So, big surprise out of the conclave there, hm? Though I would have been surprised no matter what. I deliberately didn't research the papabile because I know how it goes. Whoever is considered a likely choice ends up not being it, and relatively often it's someone no one has heard of.
Here are some random thoughts on the conclave and our new Pope, in no particular order.
We watched the white smoke livestreaming online. Or rather, I watched while the kids whined and grabbed at me and destroyed the house. Sigh. And then the computer crashed and I spent five minutes restarting and freaking out that the announcement would come while I was struggling to get back to the website! But no worries. We had a long wait.
When the cardinal came out to make the announcement, my thoughts went like this: "Man, he looks dour. Either his pick didn't win, or he is cross about something else. George? Who's named George? Surely an English speaker then? Wait, that's an Italian last name. B-something. Not Bertone?! If it's Bertone I think I am going to have to give up on the idea that the Holy Spirit chooses the Pope, because the God I know would know better than to pick Bertone. But no, his first name's Tarcisio, not George. He chooses the name Francis?! That's a good sign for sure! Finally these announcers are telling us who it is ... and it's no one I've ever heard of. Okay, research time."
I think it's awesome that by the time I got to Wikipedia it had already been edited. "Jorge Bergoglio" redirected to "Pope Francis I" and then five minutes later to just "Pope Francis." (Pope Francis I is incorrect because there's no Francis II. That's like going by Joe Sr. if you don't have a son named Joe Jr.)
Pope Francis is the first New World pope, the first Jesuit pope, the first pope to choose the name Francis. He's from Argentina, 76 years old (right when people were expecting a younger pope), the son of a railway worker. Before entering seminary, he studied chemistry, and when out of favor with the leaders of the Jesuits, he worked as a high school science teacher. He's known for being quiet and a bit shy.
I am really excited about him for so many reasons. First of all his personal asceticism. He's famous for leaving the official bishop's residence empty and living in a small apartment and cooking his own meals. He used to take the bus instead of a limo or taxi. There are photos of him all over washing the feet of various people, including AIDS patients. In a time when we keep getting grief for the Pope's supposed wealth, I'm very excited to see someone who might cut down on all the pomp and circumstance. I don't believe it does any good.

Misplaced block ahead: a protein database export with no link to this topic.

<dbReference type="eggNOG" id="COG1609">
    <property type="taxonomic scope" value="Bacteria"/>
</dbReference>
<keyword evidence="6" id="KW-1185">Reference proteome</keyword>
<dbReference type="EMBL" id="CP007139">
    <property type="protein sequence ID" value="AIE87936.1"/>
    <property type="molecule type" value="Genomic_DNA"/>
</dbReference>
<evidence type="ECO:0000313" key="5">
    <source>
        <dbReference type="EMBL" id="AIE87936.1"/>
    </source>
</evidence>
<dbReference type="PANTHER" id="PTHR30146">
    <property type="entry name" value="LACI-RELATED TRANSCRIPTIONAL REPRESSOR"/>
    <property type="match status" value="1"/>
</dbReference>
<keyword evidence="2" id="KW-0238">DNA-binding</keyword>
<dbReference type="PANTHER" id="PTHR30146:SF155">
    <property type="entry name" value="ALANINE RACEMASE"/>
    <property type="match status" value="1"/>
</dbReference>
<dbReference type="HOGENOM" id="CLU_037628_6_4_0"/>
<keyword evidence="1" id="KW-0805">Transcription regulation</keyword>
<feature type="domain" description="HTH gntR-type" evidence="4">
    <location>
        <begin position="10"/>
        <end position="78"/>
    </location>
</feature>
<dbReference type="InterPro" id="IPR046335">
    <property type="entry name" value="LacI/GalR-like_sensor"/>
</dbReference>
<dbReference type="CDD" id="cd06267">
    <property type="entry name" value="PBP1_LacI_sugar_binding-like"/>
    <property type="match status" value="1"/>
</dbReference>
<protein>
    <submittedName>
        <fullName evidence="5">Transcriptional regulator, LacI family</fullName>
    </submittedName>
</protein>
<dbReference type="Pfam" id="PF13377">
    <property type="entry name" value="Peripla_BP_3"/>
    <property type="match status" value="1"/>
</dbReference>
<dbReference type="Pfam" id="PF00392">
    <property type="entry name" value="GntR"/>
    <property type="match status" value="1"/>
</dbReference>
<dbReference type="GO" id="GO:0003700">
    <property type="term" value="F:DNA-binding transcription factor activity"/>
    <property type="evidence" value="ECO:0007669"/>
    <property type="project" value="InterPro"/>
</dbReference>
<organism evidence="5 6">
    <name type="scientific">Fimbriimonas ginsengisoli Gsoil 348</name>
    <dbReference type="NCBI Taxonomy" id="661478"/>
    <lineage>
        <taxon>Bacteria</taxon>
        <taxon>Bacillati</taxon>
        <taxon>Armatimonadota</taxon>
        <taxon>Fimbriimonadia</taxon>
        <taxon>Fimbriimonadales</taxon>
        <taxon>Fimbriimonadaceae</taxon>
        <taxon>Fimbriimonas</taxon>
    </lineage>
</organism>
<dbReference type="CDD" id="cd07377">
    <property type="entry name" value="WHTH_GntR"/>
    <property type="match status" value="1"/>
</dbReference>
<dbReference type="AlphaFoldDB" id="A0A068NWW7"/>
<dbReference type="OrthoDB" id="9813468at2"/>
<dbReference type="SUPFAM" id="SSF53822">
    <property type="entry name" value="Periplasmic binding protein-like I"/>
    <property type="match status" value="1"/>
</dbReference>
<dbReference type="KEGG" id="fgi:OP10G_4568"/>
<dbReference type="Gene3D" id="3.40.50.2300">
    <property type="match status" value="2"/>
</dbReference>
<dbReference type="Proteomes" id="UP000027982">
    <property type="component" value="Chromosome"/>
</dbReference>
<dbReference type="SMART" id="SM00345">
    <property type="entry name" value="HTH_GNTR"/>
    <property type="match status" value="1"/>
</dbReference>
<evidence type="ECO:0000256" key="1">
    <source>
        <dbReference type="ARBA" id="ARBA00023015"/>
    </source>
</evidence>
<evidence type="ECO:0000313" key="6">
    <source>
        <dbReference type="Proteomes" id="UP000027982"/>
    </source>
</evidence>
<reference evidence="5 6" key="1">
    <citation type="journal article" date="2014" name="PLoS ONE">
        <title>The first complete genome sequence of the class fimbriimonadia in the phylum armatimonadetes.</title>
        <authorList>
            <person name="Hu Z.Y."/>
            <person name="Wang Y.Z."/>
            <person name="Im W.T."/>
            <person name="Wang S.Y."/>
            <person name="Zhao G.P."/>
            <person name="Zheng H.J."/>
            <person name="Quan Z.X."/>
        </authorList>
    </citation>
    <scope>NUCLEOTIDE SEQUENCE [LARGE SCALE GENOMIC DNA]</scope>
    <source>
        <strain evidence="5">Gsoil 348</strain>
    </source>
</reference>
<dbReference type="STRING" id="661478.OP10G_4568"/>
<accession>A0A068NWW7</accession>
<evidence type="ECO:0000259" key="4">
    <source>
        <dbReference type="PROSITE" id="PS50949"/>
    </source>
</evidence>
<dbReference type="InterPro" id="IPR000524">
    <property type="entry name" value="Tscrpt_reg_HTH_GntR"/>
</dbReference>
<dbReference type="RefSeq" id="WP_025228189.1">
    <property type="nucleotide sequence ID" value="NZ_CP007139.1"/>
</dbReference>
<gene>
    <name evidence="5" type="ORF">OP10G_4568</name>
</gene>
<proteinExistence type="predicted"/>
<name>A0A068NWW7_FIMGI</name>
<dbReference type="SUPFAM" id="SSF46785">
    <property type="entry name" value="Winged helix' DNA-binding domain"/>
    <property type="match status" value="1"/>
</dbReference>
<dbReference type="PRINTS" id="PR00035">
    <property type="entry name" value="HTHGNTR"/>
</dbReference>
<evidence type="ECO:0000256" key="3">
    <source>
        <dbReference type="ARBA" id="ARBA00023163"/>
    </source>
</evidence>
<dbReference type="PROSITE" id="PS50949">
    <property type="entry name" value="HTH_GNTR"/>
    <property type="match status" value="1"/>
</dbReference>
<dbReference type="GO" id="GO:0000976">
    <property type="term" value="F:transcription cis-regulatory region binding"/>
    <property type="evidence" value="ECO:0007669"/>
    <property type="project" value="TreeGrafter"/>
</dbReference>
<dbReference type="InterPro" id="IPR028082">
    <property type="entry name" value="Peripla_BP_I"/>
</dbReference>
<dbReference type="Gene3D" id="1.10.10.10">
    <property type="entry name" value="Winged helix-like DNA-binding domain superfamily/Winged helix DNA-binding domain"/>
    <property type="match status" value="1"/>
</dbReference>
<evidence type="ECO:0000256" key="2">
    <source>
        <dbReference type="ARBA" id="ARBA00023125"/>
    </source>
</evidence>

He wasn't even Pope for a day before I saw him criticized on Facebook for not wearing a red cape and a gold pectoral cross when he appeared for the first time. Seriously? And now I'm in a debate with some people on Facebook over whether all those trappings (tiaras, red shoes, sedan chairs, ad infinitum) really do anyone any good, or if we'd be better off without them. I take the latter position. Did you know the Popes used to wear a triple crown and ride around on a giant sedan chair? I say, good riddance. It looks ridiculous and it gives entirely the wrong idea of what the Pope is all about. "Servant of the Servants of God" is the pope's oldest title ... and I am pretty sure St. Peter didn't ride through the streets of Rome on a sedan chair on the way to getting crucified upside-down.
Simcha Fisher did a great article about Pope Francis. "Pope Francis, future patron saint of the socially awkward. Oh, how we've needed you!" That was how I found out he went home from St. Peter's on the cardinal's bus and went out the next morning to pray at St. Mary Major ... and pick up his luggage and pay his hotel bill. I can just imagine those cardinals tagging along: "But Holy Father, you can't -- Holy Father, you don't have to -- Holy Father, let me carry -- oh, for heaven's sake!" That makes me smile.
So did First Things. "Cardinal Bergolio is an interesting figure and hard to place within the favored framework
of “conservatives versus liberals.” That is in any case an
ill-conceived opposition since it imports political or cultural
categories into a religious context where they really do not fit. It
also is especially ill-suited to Bergoglio, for seen from one
perspective he appears to conform to the “progressive” profile, being a
strong advocate of economic justice and compassion for the poor; but
viewed from another he appears a stout defender of traditional Catholic
teachings on sexual ethics and beginning- and end-of-life issues."
In other words, he is really Catholic, not left Catholic (super Catholic when it comes to caring for the poor, not so much into that doctrine stuff) or right Catholic (crazy about doctrine and liturgy, but thinks saying "get a job" is the same as caring for the poor). He's Catholic like me. And I like that.